If the referendum passed, Mr. Angelos would have sold the team to local investors. If it failed, he would have given the trustees another $35 million and moved it to Baltimore, which would result in a total price of $211 million.

Mr. Angelos acknowledged the setback, but said the public funding that is in place in Maryland for a $165 million football stadium amounts to a powerful financial incentive for teams.

"I think we did everything possible. I can't think of a thing we should have done that we didn't do," Mr. Angelos said.

As for his own interests, Mr. Angelos said, "I have no problem continuing on."

Mr. Clancy said he, too, remained interested and past failures should not be taken as a sign that the city's hopes are groundless. "Dice have no memory," Mr. Clancy said.

Three-way failure

Baltimore has tried but failed over the past 13 months to obtain a franchise in the only three means possible: relocation, purchase and league expansion.

The double failure of the Rams and Bucs is sure to add to political pressure in Annapolis to de-authorize the bonds and lottery funds set aside to build a stadium, said Senate President Thomas V. Mike Miller Jr.

"My initial reaction is sorrow. It's a lost opportunity for the state of Maryland to acquire an NFL franchise," Mr. Miller said.

Sen. John A. Pica Jr., chairman of Baltimore's delegation in the state Senate, said he would fight any efforts to take the funding away, including mounting a filibuster.

"We shouldn't give up. We're not a minor-league town. We helped create modern football," said Mr. Pica, an associate in Mr. Angelos' law firm.

Incoming Gov. Parris N. Glendening vowed during the campaign to oppose any rescission of the funding. Last night, spokesman Charles Porcari said: "The governor-elect will be discussing the issue with the legislature and legislative leaders."

Blaming Tagliabue

Outgoing Gov. William Donald Schaefer, who made the NFL pursuit a top priority of his eight years in the statehouse, blamed NFL commissioner Paul Tagliabue for the city's loss.

"Our enemy and the guy who hurt us the most is Tagliabue. Wherever Peter went this time, Los Angeles or Tampa, Tagliabue was right there with him. He also told [Rams owner] Mrs. [Georgia] Frontiere that he would never approve a move to Baltimore," Mr. Schaefer said on WBAL Radio's "Sportsline."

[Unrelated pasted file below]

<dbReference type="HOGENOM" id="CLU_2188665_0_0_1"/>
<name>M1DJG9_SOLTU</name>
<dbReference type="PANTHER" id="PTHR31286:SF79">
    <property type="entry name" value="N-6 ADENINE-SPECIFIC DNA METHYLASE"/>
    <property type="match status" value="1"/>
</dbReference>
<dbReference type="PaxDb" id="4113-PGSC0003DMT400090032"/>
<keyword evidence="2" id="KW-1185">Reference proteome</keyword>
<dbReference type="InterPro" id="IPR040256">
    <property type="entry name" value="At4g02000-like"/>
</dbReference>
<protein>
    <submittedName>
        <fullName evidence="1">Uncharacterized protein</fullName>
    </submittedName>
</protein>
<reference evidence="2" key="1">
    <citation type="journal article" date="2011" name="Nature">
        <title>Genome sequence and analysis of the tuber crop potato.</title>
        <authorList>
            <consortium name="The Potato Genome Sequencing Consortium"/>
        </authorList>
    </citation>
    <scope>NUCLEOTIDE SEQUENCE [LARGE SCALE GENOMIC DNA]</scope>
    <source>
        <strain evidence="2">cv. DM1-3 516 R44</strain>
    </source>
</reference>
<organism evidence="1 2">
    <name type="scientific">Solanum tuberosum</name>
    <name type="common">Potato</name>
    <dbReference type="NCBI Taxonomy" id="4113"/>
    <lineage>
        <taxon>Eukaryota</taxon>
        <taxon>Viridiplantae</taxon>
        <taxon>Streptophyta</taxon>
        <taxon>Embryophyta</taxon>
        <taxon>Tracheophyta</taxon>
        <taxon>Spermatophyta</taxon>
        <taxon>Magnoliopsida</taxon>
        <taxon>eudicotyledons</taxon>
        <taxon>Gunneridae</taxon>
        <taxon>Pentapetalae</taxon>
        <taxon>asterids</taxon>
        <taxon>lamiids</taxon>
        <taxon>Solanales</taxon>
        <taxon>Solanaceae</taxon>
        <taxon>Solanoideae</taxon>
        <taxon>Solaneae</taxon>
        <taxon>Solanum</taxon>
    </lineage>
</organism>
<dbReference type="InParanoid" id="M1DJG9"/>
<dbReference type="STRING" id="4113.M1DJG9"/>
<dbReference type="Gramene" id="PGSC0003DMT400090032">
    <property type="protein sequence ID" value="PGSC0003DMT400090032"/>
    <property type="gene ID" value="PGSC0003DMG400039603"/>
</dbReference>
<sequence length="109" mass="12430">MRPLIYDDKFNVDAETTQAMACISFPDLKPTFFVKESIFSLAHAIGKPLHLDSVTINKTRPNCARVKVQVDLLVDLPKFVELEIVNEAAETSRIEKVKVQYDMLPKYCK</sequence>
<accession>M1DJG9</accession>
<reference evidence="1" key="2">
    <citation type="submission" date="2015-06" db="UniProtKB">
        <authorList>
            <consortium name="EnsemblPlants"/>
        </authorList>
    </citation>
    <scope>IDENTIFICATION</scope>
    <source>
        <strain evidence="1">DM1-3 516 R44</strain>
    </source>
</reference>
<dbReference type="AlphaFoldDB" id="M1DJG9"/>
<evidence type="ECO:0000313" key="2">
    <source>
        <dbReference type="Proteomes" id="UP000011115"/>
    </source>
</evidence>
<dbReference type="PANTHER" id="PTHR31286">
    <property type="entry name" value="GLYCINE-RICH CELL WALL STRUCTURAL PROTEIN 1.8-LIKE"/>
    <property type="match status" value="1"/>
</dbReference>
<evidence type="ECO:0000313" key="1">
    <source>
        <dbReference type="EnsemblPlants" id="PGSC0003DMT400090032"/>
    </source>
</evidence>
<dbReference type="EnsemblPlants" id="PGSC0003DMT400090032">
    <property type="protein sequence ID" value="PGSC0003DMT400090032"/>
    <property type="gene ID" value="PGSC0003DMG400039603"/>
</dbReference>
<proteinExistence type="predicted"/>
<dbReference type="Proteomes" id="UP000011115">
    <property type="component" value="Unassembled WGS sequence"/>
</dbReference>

The NFL would not comment on the Bucs move.

Baltimore Canadian Football League team owner Jim Speros, who acknowledged the competitive damage he would have suffered with an NFL team in town, said: "The NFL does not want to come to Baltimore. . . This probably proves the point better than anything else. Angelos was going to spend more money than any other bidder and got flat turned down."

Focusing on Rams

Mr. Angelos' focus for most of 1994 was the Rams. The team, claiming lack of support, notified officials early last year that they intended to break their lease.

In a now-familiar pattern, Baltimore jumped to the lead in that race, only to fall behind at the end. Team president John Shaw now says Mr. Angelos' outspoken style and insistence on eventual control of the team passing to Marylanders grated on the Rams. Moreover, St. Louis' stadium was already under construction.

Last August, just as the Rams seemed to be moving close to a deal with St. Louis, Bucs owner Hugh Culverhouse died after a long bout with cancer. The three-man trust, made up of former law partners and associates, which had been operating the team and his other assets since early 1993, issued a statement saying, "There is no 'for sale' sign in front of One Buccaneer Place."

But, they said, they would listen to offers for the team. Three months later, the trust said they had reconsidered and began taking offers. All things being equal, they said, they wanted the team to remain in Tampa. But that was not a stipulation of Mr. Culverhouse's will.

Again, Baltimore, and Mr. Angelos, assumed apparent front-runner status, only to see it evaporate.